Girl smiling in swimming pool

Tips to prevent drowning in pools and open water.

Drowning is the second leading cause of injury related death for Canadian children. Children can be at risk of drowning because they may overestimate their own skills or underestimate the depth of the water. Even a good swimmer can get into trouble.

Drowning prevention tips

  • Always stay within sight and reach of your child when he or she is in or near water. This includes backyard pools, bathtubs, and open bodies of water such as lakes, rivers and oceans. An older sibling or buddy cannot safely supervise a younger child.
  • Get trained in CPR (cardiopulmonary resuscitation), first aid, water rescue and swimming skills. If your child was to get into trouble while you were supervising, water safety training could help save their life.
  • Install four-sided pool fencing. Most backyard pool fences go around only three sides of the pool. Pool fencing should be at least 1.2 metres high (four feet) and have a self-closing, self-latching gate.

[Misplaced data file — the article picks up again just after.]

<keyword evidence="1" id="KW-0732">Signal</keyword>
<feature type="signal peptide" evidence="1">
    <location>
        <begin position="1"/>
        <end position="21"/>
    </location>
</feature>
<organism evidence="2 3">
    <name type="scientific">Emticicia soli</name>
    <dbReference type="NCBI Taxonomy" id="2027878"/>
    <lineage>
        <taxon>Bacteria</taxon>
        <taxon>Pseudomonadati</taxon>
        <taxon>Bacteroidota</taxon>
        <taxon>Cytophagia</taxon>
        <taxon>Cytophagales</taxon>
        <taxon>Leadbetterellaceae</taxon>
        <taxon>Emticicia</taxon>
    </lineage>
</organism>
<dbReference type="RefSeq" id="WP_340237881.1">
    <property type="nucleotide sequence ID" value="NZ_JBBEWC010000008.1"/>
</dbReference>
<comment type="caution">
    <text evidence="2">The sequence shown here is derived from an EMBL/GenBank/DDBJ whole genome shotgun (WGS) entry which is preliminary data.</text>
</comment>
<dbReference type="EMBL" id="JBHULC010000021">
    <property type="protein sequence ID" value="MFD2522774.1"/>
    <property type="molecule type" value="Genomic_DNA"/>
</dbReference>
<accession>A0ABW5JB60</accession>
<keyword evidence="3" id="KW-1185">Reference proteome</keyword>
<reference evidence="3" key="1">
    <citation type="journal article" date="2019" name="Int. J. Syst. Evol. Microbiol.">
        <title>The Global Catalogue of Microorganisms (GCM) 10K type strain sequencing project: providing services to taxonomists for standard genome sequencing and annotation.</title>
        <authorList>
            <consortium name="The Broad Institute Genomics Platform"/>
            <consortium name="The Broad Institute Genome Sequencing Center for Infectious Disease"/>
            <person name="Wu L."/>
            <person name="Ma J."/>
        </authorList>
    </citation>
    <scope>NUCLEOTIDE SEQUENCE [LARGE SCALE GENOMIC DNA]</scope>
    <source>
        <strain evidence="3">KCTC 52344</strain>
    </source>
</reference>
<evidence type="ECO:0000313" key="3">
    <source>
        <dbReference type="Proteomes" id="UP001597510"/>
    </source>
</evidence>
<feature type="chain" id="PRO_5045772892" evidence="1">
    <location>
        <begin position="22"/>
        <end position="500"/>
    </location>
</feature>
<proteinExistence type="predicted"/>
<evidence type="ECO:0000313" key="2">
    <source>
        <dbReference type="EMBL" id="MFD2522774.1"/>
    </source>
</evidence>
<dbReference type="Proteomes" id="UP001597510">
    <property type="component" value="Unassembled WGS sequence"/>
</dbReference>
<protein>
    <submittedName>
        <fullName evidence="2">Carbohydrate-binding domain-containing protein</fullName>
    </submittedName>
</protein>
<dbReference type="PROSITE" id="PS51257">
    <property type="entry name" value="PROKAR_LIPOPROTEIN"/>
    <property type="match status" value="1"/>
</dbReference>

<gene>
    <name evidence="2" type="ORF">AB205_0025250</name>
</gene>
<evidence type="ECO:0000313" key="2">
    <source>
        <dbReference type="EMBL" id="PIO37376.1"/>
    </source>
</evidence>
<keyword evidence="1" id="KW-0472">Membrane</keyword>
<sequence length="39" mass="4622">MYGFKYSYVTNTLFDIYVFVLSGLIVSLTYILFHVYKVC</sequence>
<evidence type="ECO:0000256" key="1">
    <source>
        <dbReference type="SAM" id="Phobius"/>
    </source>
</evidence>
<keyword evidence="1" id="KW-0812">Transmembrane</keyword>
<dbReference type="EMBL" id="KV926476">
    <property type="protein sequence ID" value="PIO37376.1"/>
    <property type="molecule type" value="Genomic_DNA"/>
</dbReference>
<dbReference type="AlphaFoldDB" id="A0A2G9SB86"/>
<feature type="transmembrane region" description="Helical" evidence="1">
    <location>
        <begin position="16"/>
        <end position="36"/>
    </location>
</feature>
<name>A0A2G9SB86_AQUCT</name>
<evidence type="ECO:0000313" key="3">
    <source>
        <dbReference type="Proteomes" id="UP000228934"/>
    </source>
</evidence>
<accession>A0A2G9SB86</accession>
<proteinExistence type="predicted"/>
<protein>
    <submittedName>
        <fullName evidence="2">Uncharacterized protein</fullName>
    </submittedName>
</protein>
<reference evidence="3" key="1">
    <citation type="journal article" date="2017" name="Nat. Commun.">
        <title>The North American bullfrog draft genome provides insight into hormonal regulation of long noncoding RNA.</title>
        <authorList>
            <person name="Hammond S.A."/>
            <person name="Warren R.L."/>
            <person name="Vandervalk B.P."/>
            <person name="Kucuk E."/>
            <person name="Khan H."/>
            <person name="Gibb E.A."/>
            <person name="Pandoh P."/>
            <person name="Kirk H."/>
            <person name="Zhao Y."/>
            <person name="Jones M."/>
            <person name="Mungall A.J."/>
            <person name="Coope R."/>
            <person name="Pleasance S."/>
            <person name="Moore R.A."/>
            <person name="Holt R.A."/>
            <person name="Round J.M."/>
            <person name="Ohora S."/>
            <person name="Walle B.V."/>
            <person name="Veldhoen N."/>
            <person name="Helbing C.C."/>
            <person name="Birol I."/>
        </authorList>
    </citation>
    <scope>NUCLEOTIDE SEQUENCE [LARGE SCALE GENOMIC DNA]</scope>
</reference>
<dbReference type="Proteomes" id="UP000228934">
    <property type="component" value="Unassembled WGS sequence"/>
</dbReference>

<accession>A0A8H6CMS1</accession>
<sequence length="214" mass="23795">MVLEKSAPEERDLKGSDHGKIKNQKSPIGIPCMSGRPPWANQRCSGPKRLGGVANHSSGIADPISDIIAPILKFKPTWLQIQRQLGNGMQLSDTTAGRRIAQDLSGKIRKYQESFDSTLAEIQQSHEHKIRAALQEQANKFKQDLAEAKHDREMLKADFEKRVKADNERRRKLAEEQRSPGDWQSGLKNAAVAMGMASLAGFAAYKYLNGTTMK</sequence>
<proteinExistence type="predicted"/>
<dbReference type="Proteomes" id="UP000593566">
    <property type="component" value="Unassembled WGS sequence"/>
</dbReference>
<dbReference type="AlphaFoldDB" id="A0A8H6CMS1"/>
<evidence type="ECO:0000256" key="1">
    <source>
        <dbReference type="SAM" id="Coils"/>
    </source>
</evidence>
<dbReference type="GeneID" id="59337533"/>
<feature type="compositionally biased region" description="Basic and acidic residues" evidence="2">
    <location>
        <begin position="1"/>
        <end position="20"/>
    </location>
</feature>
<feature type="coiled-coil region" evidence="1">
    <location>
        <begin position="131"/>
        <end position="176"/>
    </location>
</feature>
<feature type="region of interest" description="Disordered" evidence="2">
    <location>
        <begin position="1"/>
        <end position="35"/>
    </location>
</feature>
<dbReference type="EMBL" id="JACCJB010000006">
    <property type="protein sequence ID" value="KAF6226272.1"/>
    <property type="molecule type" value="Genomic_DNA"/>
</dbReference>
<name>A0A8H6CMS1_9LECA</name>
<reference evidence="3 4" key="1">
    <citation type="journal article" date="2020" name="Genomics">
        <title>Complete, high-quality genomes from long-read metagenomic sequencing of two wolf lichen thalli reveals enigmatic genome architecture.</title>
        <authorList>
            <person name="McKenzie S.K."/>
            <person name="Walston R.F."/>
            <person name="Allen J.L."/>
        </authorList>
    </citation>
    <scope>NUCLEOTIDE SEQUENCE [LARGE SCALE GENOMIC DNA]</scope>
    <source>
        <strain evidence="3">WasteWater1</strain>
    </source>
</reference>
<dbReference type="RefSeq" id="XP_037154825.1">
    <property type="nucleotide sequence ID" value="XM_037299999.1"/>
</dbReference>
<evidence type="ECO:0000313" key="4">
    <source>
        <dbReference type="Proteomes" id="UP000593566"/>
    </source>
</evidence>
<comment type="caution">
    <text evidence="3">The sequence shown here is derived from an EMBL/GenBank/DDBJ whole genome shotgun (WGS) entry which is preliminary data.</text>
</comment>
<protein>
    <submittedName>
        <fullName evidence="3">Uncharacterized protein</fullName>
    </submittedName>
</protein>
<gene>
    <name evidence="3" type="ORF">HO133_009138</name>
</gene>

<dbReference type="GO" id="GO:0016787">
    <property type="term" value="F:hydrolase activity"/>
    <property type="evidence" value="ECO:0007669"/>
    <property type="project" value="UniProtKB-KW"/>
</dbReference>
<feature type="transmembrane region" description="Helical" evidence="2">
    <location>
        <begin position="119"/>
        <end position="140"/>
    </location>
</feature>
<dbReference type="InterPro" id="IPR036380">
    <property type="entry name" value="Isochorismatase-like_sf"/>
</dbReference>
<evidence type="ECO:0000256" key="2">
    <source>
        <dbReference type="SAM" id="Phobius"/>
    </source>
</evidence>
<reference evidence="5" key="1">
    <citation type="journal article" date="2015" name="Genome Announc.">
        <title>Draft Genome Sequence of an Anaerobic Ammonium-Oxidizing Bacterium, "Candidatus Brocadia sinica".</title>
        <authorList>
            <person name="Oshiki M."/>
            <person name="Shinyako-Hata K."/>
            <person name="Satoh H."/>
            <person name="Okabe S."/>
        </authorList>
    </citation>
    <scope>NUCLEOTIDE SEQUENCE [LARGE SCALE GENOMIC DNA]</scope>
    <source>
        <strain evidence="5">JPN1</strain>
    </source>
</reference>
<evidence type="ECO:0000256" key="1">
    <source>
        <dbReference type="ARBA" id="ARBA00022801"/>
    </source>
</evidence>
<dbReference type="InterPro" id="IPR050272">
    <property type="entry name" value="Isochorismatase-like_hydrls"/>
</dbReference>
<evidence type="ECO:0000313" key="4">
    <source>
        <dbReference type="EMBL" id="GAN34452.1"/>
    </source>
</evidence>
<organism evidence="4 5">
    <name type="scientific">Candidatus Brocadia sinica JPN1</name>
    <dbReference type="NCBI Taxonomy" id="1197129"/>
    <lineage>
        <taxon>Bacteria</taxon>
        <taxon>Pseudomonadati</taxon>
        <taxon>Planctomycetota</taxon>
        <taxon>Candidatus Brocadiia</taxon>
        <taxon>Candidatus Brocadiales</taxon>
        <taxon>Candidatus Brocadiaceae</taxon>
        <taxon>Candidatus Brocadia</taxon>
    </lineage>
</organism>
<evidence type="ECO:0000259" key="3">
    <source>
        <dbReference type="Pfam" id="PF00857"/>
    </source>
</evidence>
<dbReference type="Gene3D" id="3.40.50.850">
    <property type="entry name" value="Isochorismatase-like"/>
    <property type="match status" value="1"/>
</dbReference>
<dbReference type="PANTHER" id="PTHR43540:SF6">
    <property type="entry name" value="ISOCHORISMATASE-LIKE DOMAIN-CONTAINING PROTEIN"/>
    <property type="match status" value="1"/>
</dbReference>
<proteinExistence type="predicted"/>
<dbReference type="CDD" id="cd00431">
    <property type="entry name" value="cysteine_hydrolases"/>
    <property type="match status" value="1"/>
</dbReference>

• Wear lifejackets. Young children under five years of age and weak swimmers should wear lifejackets when they are in, on or around the water. You and your child should always wear lifejackets when riding in a boat. Make sure the lifejacket fits your child's weight and fits snugly.
  • Take swimming lessons. Swimming lessons are a good way for children to gain confidence around water.
  • Swim at locations with lifeguards whenever possible.
  • Don’t underestimate the dangers of open water and currents. Playing in or around fast moving water is very dangerous. Even strong swimmers are at risk. Learn more about staying safe in open water.